What are the basic credit scoring components?

Credit scoring is based on certain aspects of your financial behavior. Some elements are weighted much higher than others, so it is important to understand how your credit is scored if you want to improve your scores.

35% Payment History

Your payment history is more important than any other credit scoring factor. See the short and long-term effects of your payment history on your credit scores.

30% Debt Balances and Ratios

How much you owe in relation to your credit limits is a major factor in credit scoring. Large debts with some accounts can hurt you more than others also.

15% Duration

Credit scoring rewards long-term use of credit. See how your seasoned credit accounts are the cornerstone of your credit history.

10% New Credit

Signing up for or applying for new credit accounts always lowers your credit score initially. Find out why you should only apply for credit when needed. Also discover how certain exceptions may apply for vehicle or mortgage loan inquiries.

10% Credit Mix

A small portion of your credit score factors in your usage of various classifications of credit accounts. See how a proper mix of revolving and installment loan accounts can help you reach higher scoring thresholds.

This may appear to be a simplified list of credit scoring components, which it is. There are actually many factors that go into credit scoring, but they tend to follow the above allocation.

There is actually an entire list of individual credit score factors that contribute to credit scoring. These individual factors generally fall within one of the categories listed above.

Actual credit scoring formulas are trade secrets. The creators of these formulas include Fair Isaac Corporation as well as the three main consumer credit bureaus: Experian, Equifax and Trans Union. Some credit formulas are variations of those created by Fair Isaac. Others are proprietary formulas created by credit bureaus using their own internal resources.

Despite all of this secrecy surrounding the credit scoring formulas, the general components of credit scoring are eagerly shared by those who control it. The information provided above regarding credit scoring components is made available by Fair Isaac Corporation and the credit bureaus that adapt their formulas from the FICO models.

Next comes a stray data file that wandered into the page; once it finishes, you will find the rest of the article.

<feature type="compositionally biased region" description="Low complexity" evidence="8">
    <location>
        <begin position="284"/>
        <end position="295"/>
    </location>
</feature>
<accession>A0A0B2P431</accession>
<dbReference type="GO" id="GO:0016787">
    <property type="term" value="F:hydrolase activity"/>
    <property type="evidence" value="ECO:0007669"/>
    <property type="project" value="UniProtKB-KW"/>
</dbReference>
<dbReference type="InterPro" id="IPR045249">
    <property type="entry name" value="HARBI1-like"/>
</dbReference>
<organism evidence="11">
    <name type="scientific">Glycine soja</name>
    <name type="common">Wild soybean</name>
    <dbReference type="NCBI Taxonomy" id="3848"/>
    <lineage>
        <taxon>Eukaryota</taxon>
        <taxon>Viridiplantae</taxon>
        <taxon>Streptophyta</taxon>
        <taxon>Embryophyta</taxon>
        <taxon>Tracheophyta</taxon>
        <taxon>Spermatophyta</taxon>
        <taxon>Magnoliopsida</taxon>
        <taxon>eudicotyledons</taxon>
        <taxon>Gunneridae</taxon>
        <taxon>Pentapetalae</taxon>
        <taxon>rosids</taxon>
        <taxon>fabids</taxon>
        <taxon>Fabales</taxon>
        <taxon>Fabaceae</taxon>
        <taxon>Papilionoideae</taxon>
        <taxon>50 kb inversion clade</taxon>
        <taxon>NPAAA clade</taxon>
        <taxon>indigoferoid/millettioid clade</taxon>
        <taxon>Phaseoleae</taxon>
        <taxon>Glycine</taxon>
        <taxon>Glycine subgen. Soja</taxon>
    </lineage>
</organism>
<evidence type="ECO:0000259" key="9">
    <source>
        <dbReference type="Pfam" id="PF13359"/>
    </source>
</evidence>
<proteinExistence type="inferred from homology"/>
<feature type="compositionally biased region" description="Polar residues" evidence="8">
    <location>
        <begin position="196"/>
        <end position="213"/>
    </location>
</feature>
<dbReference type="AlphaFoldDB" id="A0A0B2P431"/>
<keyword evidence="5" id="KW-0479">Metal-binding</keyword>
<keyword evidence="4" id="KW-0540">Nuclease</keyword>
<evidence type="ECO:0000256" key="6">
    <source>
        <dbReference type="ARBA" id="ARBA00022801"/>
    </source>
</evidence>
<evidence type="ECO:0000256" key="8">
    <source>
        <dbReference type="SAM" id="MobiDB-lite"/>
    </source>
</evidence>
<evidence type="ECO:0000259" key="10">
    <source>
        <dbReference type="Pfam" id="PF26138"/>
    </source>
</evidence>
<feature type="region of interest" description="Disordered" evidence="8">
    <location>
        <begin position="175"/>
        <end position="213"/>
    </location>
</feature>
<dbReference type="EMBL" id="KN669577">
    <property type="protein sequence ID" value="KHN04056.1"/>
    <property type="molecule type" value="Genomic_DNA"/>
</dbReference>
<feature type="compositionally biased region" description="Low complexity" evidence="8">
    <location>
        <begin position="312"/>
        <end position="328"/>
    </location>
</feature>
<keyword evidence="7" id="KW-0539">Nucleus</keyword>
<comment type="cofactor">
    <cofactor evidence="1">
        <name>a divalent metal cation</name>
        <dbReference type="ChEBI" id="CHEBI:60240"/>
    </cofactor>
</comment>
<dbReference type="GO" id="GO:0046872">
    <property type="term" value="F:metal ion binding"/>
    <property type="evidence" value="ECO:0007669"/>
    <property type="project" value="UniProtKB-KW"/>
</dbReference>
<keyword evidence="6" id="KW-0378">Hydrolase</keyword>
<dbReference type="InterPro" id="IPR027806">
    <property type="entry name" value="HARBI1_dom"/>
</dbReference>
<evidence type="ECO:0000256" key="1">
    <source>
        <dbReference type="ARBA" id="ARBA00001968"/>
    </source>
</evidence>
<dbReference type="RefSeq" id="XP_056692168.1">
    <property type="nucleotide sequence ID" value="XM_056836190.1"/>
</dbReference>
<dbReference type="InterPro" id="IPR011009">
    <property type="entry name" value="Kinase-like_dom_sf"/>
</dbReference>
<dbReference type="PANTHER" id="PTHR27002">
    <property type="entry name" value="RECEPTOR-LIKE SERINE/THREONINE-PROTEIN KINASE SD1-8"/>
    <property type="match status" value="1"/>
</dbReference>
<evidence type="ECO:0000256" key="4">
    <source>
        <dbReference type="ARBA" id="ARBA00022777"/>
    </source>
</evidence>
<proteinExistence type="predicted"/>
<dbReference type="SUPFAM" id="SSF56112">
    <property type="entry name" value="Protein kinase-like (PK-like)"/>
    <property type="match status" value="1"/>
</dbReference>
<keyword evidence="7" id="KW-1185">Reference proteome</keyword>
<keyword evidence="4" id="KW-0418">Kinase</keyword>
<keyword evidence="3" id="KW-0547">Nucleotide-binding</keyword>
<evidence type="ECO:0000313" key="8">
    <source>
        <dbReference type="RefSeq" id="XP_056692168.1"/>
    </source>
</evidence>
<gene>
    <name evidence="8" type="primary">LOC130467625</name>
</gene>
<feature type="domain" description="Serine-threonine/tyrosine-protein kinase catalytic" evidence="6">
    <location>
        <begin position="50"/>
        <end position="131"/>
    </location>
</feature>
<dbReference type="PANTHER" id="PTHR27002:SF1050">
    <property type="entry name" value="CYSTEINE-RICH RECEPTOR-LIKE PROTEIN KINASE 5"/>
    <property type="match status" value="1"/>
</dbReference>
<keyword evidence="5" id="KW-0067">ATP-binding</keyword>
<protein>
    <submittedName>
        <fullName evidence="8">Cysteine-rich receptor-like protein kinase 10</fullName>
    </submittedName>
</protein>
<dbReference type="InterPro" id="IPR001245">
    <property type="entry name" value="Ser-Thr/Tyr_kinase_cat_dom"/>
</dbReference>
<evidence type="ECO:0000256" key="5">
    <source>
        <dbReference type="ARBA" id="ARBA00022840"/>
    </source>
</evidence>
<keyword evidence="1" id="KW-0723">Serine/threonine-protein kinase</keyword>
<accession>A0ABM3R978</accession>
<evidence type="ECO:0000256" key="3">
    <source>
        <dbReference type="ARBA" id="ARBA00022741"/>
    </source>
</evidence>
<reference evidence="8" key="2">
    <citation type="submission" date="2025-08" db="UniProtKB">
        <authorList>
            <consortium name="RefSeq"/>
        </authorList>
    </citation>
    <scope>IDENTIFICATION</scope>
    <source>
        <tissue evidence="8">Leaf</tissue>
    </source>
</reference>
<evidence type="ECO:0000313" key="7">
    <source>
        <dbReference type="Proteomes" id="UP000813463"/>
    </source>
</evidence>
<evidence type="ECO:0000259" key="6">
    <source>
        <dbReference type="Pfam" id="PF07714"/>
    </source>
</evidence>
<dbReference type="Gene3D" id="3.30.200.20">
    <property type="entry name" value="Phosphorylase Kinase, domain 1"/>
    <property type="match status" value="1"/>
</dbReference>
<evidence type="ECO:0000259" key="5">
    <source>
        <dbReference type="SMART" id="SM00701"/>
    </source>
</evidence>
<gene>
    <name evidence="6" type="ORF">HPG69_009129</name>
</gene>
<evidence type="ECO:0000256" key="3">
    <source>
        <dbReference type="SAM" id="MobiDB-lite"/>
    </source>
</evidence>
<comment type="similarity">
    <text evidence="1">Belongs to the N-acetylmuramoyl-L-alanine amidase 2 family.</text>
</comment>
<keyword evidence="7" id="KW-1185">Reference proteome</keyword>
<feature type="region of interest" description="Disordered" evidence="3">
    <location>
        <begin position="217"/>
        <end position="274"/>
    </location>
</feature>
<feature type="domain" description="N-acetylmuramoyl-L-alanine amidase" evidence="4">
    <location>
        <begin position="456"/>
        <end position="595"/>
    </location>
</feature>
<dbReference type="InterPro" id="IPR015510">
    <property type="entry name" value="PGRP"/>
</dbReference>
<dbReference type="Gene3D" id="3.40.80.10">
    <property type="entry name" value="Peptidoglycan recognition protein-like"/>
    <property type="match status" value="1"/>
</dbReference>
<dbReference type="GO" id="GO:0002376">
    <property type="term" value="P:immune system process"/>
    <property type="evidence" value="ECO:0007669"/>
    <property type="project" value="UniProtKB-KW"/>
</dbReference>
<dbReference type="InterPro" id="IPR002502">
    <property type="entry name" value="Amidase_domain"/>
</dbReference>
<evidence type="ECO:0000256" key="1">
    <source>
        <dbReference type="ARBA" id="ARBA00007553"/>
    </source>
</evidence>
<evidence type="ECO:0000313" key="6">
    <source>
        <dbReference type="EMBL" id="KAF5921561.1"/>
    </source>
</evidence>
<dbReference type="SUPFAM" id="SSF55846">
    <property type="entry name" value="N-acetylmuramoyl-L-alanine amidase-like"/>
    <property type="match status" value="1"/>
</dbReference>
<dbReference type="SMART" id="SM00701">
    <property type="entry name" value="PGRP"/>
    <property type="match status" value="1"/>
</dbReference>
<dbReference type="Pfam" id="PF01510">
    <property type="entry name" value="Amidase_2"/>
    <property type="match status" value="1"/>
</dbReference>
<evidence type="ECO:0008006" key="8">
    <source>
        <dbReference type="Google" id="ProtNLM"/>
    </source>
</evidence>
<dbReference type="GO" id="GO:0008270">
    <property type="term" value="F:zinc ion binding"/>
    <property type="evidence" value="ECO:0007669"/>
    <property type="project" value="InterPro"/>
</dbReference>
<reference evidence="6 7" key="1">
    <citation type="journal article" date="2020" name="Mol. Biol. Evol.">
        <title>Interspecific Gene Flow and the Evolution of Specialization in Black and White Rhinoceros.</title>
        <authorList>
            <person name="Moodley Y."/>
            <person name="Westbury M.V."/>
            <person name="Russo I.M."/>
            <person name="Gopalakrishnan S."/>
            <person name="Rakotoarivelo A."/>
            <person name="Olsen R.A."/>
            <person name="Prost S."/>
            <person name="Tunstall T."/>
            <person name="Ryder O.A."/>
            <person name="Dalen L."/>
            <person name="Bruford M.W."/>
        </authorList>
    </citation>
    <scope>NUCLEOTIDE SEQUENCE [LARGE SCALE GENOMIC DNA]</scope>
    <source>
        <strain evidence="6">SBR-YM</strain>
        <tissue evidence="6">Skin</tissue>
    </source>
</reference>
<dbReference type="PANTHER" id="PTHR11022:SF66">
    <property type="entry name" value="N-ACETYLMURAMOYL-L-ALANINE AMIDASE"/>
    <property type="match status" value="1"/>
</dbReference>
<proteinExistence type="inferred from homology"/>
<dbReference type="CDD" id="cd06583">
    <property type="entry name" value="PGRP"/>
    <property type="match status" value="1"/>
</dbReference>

Kenneth Long
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Kenneth Long

President at Debtors Unite
Kenneth Long is President of Debtors Unite, Inc. as well as President and Vice Chairman for Vision Credit Education, Inc. He served as a regional coordinator for the North Carolina Saves campaign. Long co-founded the Wake EITC Coalition along with Family Resource Center of Raleigh.

Long is a graduate of the University of North Carolina at Chapel Hill with a B.A. in Industrial Relations. He subsequently received his Certificate in Nonprofit Management from Duke University. His Certificate in Financial Planning was issued by Florida State University.

Long has achieved the Accredited Credit Counselor and Accredited Financial Counselor certifications through the Association for Financial Counseling, Planning and Education. Long originally achieved the Certified Credit Counselor designation through the National Institute for Financial Education.

In addition to years of nonprofit leadership, Long has been an innovator in the field of volunteer tax return preparation programs. He assists volunteer associations and nonprofit organizations who seek to integrate credit counseling and asset-building programs with free personal income tax preparation. His approach to using free credit reports as both an incentive and a screening tool for placement into asset-building programs has been shared with members of the National Community Tax Coalition, the EITC-Carolinas Initiative of MDC, Inc. and nonprofit groups across the Carolinas.

Long assists members of our armed forces in the Carolinas, Iowa, Rhode Island, Georgia and Germany with financial readiness. Please support our Soldiers, Marines, Airmen and Sailors!

Favorite quote:

"The democracy will cease to exist when you take away from those who are willing to work and give to those who would not."

Thomas Jefferson
Kenneth Long
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